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Laparoscopy Complications

Major Complications

There are also a number of possible major complications that can occur with laparoscopy. These are uncommon. However, your overall health will play a role in your likelihood of developing complications and how well you will recover from them.
For example, patients with severe heart disease, diabetes, obesity, previous abdominal surgeries, kidney or lung disease, or who abuse tobacco, have a higher chance of complications occurring than those who are healthier.
Major complications of laparoscopy include but are not limited to:
  • Serious bleeding
  • Serious infection
  • Organ damage including the uterus, fallopian tubes, ovaries, bladder, and/or ureters
  • Damage to the intestines -- including a perforation, or a hole, in its lining, or a burn injury
  • Blood vessel injury
  • Blood clots
  • Nerve injury
  • Hernias -- which may include a rupture of the incision or the diaphragm
  • Complications from the air placed in the abdomen, such as air going into a blood vessel or the space outside the lung
  • Reactions to medication or anesthesia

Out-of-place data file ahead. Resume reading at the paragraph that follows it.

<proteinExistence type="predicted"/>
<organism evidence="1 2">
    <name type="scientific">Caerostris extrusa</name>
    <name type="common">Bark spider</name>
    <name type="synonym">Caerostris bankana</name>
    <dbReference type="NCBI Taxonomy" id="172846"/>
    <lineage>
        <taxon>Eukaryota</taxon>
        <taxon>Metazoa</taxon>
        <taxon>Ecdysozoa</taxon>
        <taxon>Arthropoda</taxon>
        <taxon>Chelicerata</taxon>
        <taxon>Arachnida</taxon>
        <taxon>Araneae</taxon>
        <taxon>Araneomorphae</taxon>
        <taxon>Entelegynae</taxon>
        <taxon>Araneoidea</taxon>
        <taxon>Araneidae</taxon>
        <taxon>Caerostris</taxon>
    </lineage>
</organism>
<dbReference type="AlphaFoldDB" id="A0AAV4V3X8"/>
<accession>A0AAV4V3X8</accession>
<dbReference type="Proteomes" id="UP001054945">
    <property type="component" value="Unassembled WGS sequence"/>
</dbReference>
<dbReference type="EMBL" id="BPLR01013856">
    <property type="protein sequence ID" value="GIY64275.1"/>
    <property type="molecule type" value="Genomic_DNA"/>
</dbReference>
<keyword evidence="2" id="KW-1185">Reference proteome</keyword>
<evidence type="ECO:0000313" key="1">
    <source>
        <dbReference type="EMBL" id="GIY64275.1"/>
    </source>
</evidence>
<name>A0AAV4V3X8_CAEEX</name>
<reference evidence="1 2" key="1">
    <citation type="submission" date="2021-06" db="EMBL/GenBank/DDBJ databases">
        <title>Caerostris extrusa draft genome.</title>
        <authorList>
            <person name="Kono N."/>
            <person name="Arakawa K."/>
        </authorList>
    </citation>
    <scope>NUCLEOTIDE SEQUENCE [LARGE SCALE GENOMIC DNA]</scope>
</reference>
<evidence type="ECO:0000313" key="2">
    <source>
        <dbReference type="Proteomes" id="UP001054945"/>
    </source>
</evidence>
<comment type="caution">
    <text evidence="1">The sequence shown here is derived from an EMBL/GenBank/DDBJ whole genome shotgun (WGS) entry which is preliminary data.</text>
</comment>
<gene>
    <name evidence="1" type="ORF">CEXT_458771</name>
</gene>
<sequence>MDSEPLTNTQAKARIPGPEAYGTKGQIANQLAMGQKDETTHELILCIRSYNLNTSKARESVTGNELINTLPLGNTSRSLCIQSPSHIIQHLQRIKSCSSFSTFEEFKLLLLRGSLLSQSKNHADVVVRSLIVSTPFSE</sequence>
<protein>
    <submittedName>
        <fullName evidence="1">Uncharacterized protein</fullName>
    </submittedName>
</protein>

• Other rare and unlikely events.
Depending on the individual situation, a major complication may lead to a longer stay, a blood transfusion, or a repeat surgery. A surgery such as this could possibly include immediate major abdominal surgery, a hysterectomy (which is the removal of the uterus), or, in rare instances, placement of a colostomy. Other major complications, in extreme cases, may lead to permanent disability, paralysis, or loss of life.
Major surgical complications, however, occur in less than 1 in 100 procedures. Loss of life in the United States from the procedure occurs in fewer than 5 out of 100,000 procedures. Therefore, this procedure is about six times safer than driving a car and about two to three times safer than being pregnant.
Last reviewed by: Arthur Schoenstadt, MD
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